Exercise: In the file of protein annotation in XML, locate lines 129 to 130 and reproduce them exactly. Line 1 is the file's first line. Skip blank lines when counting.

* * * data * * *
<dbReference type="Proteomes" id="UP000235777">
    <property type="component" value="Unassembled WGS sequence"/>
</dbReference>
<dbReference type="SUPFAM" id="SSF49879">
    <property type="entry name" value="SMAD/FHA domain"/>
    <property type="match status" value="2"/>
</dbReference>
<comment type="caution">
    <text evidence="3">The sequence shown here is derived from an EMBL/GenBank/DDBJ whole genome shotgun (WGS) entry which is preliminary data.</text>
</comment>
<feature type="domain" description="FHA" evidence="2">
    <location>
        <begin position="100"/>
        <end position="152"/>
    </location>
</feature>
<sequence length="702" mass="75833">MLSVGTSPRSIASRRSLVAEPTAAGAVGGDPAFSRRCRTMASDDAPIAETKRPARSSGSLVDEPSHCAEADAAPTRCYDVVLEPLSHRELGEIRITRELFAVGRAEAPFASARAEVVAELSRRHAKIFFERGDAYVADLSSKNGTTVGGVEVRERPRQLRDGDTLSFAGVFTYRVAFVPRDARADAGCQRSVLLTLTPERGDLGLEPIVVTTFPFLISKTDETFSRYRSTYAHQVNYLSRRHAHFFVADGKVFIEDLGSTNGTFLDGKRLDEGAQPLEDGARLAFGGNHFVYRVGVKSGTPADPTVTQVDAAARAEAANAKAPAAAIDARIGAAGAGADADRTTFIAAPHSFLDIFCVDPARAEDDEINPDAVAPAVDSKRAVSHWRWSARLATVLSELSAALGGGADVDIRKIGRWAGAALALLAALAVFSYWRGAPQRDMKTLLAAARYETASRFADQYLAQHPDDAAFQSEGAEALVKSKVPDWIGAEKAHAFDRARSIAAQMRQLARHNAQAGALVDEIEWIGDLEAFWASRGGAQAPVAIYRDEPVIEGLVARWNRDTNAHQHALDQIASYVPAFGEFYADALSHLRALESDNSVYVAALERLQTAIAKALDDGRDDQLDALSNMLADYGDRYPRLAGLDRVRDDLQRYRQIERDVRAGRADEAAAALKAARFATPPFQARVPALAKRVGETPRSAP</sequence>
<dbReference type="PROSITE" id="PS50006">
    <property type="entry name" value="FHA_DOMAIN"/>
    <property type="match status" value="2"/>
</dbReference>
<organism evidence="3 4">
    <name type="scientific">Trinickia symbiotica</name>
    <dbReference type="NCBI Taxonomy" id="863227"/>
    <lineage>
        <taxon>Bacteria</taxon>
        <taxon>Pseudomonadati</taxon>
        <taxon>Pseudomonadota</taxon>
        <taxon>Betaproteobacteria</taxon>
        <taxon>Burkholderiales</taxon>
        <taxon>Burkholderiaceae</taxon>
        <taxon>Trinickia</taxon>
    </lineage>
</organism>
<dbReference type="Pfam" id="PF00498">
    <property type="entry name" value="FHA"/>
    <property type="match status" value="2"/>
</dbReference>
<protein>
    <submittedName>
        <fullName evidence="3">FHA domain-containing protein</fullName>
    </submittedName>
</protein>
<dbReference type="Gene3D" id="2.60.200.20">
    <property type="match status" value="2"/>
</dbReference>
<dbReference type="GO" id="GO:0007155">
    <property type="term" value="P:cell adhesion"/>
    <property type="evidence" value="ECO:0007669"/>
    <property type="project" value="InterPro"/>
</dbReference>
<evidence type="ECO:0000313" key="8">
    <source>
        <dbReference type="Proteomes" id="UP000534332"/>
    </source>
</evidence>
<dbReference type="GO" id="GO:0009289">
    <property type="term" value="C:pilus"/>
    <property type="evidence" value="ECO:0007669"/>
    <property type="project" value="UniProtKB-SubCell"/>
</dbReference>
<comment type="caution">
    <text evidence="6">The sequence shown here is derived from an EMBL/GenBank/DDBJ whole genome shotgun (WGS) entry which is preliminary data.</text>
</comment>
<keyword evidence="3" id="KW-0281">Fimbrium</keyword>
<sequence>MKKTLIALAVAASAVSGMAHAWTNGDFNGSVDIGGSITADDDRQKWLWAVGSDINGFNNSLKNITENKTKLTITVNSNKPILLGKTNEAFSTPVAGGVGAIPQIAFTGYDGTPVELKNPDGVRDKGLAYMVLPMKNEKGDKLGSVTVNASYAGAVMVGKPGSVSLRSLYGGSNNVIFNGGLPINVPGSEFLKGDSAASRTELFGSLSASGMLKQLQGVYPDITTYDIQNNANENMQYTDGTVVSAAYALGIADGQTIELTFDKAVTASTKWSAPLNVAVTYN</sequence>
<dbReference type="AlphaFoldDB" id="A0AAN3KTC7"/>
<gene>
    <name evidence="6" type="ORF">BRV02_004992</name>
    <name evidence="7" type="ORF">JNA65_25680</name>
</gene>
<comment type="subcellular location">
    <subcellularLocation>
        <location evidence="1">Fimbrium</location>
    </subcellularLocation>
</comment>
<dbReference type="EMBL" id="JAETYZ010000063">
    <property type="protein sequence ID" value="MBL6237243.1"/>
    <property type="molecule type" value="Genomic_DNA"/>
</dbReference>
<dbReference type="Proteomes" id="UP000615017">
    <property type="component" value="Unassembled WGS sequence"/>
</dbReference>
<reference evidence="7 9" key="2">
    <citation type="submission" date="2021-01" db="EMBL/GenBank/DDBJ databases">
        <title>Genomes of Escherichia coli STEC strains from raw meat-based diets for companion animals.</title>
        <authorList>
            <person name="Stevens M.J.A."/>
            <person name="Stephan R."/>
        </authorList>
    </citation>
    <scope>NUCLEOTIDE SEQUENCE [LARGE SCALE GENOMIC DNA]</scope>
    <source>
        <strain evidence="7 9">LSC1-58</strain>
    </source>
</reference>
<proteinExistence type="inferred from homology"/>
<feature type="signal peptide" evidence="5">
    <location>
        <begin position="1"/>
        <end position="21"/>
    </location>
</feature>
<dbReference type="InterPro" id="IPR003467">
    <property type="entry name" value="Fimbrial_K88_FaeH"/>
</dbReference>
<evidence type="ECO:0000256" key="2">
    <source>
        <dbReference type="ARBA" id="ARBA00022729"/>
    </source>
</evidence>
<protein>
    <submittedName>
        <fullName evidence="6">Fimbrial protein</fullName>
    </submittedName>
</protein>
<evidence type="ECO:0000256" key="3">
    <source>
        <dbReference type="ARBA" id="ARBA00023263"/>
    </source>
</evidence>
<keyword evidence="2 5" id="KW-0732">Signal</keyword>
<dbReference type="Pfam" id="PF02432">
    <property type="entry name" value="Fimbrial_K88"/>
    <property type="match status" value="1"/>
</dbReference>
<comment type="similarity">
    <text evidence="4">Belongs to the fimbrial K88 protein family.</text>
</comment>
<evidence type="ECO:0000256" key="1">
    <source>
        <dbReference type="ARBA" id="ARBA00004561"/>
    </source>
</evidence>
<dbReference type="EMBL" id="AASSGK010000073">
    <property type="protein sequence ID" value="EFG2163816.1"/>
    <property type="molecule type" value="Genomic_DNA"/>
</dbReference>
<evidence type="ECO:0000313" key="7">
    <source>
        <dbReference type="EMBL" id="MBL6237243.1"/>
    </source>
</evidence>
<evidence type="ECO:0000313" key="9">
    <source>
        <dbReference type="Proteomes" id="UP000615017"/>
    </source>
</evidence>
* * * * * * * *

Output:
</comment>
<evidence type="ECO:0000256" key="1">